The Reconstructive Austenite-Ferrite Transformation in Low-Alloy Steels

R. C. Reed and H. K. D. H. Bhadeshia


A thermodynamic model has been coupled with simplified kinetic theory, so that, subject to a number of assumptions, the one- dimensional parabolic thickening constant alpha(1) for allotriomorphic ferrite growing from austenite can be estimated as a function of temperature and composition. To do this, kinetic theory for ternary Fe-C-X systems (where X represents a substantial alloying element) is extended to multicomponent alloys. Values of alpha(1) calculated assuming local equilibrium and paraequilibrium are compared. Consistent with recent calculations, the slope of the alpha(1) versus temperature plot is found to change abruptly on entry into the negligible partitioning local equilibrium regime, consistent with an increase in interfacial velocity. At very high supersaturations, the effect of the cross-terms in the diffusivity matrix appears to be small and only then can their effect be ignored. At temperatures below the Ae3', the value of alpha(1), calculated assuming local equilibrium, is less than that calculated assuming paraequilibrium. Classical nucleation theory is used to model the ferrite allotriomorphs as discs growing from prior austenite grain boundaries. It has been demonstrated that the model developed here can reproduce the C- curve behaviour typical of those parts of the time-temperature- transformation diagrams that are due to allotriomorphic ferrite, provided the paraequilibrium mode of transformation is assumed to be operative. This work therefore suggests that in multicomponent alloys, the state of true local equilibrium does not exist at the advancing interface. Some problems associated with the paraequilibrium mode of transformation during reconstructive growth are discussed.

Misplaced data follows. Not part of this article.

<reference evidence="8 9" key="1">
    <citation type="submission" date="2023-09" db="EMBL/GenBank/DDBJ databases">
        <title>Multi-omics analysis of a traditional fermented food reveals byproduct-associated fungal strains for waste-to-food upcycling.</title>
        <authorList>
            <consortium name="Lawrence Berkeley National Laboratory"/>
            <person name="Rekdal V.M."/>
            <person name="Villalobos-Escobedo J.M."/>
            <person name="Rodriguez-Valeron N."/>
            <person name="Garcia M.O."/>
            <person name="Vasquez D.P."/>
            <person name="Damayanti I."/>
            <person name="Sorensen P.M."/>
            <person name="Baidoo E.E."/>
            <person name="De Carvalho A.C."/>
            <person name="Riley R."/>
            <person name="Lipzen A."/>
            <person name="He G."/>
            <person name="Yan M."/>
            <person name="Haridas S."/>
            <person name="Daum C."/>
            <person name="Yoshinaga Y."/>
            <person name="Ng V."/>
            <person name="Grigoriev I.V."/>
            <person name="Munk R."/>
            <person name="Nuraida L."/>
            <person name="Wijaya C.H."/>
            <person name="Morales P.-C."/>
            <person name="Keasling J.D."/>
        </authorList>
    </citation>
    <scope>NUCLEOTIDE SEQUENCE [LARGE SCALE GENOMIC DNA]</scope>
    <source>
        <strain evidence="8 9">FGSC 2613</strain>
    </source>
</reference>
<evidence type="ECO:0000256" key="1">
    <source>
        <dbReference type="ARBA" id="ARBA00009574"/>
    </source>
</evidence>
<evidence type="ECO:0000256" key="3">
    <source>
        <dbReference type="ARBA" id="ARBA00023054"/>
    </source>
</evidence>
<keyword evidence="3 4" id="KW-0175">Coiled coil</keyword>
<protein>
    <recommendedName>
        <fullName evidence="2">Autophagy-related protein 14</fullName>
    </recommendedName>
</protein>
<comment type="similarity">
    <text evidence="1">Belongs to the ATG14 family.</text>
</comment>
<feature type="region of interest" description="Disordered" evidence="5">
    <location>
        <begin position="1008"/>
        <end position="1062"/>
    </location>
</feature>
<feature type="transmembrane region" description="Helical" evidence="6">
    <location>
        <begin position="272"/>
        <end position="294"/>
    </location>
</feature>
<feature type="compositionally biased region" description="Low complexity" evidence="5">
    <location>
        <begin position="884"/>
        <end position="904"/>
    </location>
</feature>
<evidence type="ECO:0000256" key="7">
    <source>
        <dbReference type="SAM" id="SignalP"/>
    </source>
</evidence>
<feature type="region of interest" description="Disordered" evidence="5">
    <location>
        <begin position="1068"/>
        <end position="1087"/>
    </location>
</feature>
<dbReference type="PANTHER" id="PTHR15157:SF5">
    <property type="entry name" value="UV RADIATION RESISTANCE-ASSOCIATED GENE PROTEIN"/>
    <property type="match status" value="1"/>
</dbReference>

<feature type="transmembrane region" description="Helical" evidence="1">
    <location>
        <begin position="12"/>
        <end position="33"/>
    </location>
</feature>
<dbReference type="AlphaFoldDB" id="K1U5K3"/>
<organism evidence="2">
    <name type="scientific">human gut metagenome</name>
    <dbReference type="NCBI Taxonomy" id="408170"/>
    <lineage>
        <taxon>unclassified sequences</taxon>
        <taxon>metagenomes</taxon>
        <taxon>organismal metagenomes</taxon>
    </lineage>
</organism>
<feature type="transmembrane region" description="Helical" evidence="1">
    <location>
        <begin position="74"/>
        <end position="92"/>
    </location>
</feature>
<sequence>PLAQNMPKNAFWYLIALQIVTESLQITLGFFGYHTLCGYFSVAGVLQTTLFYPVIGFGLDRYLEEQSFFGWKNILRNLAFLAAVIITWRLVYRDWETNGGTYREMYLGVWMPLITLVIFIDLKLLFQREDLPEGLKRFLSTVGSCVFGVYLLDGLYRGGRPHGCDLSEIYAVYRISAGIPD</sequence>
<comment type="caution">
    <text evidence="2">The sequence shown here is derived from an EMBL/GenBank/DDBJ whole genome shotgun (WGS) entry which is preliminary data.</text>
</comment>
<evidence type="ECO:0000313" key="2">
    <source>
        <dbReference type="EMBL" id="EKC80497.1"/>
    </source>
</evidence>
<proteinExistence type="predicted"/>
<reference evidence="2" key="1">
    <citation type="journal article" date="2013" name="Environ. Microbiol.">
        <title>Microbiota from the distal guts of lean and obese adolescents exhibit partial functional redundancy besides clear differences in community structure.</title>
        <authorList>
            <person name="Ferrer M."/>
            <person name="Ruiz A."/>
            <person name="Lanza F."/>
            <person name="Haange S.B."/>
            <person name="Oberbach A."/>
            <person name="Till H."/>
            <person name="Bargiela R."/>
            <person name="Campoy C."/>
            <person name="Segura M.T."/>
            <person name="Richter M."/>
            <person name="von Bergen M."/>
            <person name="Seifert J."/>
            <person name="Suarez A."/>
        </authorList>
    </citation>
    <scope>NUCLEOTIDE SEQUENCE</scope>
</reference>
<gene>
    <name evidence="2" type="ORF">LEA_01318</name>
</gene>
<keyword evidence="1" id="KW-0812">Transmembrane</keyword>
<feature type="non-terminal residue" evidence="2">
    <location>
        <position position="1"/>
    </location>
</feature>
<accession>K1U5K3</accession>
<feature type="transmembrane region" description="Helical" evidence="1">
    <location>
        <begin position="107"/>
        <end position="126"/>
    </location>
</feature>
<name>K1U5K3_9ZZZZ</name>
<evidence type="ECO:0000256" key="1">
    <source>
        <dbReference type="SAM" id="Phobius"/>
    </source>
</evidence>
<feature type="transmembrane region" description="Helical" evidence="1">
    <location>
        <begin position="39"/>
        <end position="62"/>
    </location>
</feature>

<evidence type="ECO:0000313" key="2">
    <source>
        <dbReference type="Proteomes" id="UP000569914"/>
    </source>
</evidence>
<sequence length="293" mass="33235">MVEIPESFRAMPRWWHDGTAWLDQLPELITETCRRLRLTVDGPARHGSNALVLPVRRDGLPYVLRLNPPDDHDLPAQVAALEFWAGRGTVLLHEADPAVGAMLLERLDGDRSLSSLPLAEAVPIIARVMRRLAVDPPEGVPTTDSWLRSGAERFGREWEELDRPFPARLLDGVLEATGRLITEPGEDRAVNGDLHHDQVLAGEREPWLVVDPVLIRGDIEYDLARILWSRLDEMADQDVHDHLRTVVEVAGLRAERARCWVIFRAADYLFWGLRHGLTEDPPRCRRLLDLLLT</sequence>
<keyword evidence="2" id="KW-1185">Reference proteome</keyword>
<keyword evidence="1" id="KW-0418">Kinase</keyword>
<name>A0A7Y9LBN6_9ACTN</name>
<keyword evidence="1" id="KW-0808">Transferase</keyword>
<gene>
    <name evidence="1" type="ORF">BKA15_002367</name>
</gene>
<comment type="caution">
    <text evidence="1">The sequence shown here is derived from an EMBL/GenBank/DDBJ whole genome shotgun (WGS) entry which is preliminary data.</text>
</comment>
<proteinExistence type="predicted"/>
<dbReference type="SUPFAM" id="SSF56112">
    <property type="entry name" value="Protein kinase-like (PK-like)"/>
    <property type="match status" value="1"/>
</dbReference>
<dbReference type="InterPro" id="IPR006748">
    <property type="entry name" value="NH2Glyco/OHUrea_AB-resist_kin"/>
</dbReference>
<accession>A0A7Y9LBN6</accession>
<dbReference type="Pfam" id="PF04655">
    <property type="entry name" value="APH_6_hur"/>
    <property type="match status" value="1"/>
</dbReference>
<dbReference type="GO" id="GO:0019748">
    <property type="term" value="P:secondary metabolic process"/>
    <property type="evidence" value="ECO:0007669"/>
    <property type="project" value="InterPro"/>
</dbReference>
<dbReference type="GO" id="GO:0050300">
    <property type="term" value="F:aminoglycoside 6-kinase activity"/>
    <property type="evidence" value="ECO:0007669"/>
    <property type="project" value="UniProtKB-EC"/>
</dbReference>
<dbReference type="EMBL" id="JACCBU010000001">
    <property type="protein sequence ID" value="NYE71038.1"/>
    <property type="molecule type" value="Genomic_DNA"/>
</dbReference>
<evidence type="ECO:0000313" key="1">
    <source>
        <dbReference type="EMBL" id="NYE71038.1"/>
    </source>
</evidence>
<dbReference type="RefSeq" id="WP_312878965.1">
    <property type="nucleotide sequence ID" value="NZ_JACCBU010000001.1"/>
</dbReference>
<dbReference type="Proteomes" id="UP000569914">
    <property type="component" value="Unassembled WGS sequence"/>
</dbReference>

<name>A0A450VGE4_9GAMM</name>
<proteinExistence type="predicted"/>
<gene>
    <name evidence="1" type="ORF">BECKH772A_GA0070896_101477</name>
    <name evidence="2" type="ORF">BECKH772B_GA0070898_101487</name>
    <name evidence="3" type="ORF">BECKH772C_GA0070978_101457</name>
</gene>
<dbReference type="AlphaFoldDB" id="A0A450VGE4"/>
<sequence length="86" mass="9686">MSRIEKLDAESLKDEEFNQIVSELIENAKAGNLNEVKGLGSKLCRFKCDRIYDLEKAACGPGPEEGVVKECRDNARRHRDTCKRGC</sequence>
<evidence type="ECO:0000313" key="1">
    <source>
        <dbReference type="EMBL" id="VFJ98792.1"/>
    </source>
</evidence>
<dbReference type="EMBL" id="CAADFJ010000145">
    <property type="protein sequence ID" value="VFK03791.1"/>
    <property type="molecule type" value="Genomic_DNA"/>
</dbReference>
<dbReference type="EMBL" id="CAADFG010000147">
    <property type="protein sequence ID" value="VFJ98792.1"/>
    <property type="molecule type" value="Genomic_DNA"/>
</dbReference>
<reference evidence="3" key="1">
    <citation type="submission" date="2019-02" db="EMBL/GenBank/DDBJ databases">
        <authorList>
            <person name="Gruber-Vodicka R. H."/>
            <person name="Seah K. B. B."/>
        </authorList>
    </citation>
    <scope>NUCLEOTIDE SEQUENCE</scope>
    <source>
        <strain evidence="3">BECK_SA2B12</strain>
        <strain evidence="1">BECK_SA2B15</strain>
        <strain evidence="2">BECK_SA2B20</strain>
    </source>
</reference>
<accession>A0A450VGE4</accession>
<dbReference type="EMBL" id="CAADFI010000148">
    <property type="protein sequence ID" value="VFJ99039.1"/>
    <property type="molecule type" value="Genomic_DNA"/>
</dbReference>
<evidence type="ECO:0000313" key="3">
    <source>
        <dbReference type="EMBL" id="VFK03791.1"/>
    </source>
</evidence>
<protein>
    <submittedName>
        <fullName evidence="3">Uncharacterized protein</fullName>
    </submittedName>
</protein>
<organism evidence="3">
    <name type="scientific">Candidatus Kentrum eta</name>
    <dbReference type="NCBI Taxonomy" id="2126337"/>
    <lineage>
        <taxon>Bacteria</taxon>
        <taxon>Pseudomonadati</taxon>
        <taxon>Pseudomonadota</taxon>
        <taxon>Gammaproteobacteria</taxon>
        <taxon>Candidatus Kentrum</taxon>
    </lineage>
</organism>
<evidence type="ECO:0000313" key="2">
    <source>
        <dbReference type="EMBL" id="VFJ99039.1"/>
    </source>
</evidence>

Materials Science and Technology, Vol. 8, 1992, 421-435.

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